Introduction

Who is this Manual meant for?

For Co-Counsellors who want to organise Co-Counselling workshops and create the opportunities for other Co-Counsellors to facilitate or teach Co-Counselling workshops.
This Manual is about all the practical aspects involved in organising these workshops. It is about choosing venues, renting them, publicity, decisions about having children and money matters, and much more. The workshops can be of a variety of natures: one day ones to residential ones of a week or more.
Obviously, running workshops is meant to be an enjoyable job. Unfortunately, it can become easily a pain in the neck when the burden of work becomes too great or problems arise with the people involved. The bigger the workshops, the greater the chance of this to be happen. Workshops are run by enthusiasts, but even enthusiasts have their limits.

Who is this Manual not meant for?

For people who want to know more about facilitating or teaching Co-Counselling workshops. However, this manual can give you an idea what is involved in organising workshops and can clarify how heavy the combined job of organising and facilitating a Co-Counselling workshop can be for the in-experienced Co-Counsellor.

Why this Manual?

The necessity of well organised Workshops

Although Co-Counselling seems to be about one-to-one sessions, Workshops are a necessity for the majority of Co-Counsellors to keep going with Co-Counselling. Workshops offer the opportunities to meet potential partners for sessions and by doing so support the networking among co-counsellors. Workshops support people to develop their skills and often workshops inspire people into new areas of life and of Co-Counselling.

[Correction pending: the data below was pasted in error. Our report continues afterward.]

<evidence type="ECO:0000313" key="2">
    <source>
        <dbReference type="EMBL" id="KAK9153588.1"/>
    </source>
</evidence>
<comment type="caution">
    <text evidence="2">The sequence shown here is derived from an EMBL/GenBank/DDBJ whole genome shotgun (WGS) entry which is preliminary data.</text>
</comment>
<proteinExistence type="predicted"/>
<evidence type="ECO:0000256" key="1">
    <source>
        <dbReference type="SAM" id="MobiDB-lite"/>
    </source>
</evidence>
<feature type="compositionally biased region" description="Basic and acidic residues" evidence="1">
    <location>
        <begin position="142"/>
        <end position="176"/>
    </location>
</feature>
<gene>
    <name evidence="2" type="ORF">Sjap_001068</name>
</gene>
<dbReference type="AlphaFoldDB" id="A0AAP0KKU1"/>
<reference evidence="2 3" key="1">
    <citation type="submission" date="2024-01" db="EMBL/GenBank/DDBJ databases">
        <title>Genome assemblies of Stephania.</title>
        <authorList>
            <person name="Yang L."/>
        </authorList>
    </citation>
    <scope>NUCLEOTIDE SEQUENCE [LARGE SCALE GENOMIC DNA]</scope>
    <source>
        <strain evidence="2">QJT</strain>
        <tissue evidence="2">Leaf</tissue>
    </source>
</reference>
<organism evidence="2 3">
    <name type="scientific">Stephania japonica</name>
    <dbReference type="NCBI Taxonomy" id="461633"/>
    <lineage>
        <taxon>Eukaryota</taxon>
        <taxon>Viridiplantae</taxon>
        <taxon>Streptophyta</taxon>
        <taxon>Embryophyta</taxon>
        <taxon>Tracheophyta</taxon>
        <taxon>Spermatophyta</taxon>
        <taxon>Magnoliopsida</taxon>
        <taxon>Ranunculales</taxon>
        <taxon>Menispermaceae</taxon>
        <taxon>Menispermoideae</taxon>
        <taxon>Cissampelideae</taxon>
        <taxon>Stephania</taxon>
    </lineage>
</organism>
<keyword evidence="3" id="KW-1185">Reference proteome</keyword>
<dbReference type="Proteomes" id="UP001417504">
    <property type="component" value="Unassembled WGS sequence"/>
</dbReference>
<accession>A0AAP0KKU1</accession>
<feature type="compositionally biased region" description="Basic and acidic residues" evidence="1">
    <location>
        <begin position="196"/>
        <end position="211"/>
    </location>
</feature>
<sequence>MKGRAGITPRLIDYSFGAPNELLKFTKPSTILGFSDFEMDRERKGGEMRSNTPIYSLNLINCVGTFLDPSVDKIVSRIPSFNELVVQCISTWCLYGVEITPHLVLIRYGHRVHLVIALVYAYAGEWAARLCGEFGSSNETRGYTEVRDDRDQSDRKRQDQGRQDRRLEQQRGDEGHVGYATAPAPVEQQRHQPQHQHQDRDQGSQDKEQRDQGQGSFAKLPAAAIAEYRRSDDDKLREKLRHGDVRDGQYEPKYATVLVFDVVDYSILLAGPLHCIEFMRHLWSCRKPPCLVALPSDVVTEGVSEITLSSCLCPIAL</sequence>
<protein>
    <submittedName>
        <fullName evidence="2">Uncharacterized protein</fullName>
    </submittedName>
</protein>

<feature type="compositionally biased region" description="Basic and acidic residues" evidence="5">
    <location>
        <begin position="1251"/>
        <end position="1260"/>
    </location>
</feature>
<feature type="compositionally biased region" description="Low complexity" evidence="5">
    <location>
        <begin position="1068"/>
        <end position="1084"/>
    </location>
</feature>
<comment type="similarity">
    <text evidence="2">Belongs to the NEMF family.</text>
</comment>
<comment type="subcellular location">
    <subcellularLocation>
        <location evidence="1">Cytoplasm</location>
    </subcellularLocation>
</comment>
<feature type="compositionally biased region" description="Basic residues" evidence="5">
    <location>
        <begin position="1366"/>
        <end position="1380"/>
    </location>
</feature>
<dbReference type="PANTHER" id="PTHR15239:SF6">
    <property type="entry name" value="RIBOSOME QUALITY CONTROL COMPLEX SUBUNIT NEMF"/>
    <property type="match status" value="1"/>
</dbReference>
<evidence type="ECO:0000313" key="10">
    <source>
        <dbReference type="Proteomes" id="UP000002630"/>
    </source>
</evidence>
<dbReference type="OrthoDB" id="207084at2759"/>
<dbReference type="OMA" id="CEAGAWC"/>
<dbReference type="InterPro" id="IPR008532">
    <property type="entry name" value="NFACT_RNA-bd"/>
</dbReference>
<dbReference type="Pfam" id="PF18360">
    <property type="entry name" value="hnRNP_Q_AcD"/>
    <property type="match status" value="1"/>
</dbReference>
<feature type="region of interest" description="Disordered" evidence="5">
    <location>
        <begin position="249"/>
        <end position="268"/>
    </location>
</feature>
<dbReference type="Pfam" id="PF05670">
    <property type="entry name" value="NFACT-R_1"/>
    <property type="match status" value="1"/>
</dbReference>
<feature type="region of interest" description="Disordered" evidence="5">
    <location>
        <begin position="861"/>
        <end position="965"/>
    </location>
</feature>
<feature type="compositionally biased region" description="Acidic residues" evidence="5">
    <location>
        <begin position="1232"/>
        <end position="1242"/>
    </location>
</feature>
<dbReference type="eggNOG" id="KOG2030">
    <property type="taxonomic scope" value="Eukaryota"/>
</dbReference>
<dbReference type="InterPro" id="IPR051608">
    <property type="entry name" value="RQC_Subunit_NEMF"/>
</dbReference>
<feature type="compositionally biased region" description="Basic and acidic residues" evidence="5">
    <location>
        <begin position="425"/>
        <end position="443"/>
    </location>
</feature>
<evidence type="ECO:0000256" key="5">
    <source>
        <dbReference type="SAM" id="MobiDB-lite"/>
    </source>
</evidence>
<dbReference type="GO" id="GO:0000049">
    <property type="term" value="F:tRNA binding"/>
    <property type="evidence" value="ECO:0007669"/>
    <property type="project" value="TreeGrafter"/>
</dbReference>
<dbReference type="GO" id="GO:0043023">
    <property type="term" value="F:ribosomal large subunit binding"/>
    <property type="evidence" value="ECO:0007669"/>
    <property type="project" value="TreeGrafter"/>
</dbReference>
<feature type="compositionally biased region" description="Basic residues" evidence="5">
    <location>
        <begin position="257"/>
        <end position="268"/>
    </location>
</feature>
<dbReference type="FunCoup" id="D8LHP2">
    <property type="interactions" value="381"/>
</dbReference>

Especially the residential workshops create contacts and bonds between Co-Counsellors and this develops and maintains the social fabric of the Co-Counselling Network.

Workshops need to be well organised, 'well' in the meaning that Co-Counsellors experience these workshops as worthwhile to spend their time, money and energy on. So worthwhile that in the longer run, they feel it is a good job to organise one themselves. It doesn't make sense to expect Co-Counsellors to organise workshops, if they themselves and other people don't have good experiences with workshops.

Support for Workshop Organisers

Organising workshops 'well' is a quite complicated task. This manual can be a support to Workshop Organisers, especially inexperienced ones. Having visited a lot of workshops is not automatically a sufficient base, though very welcome experience.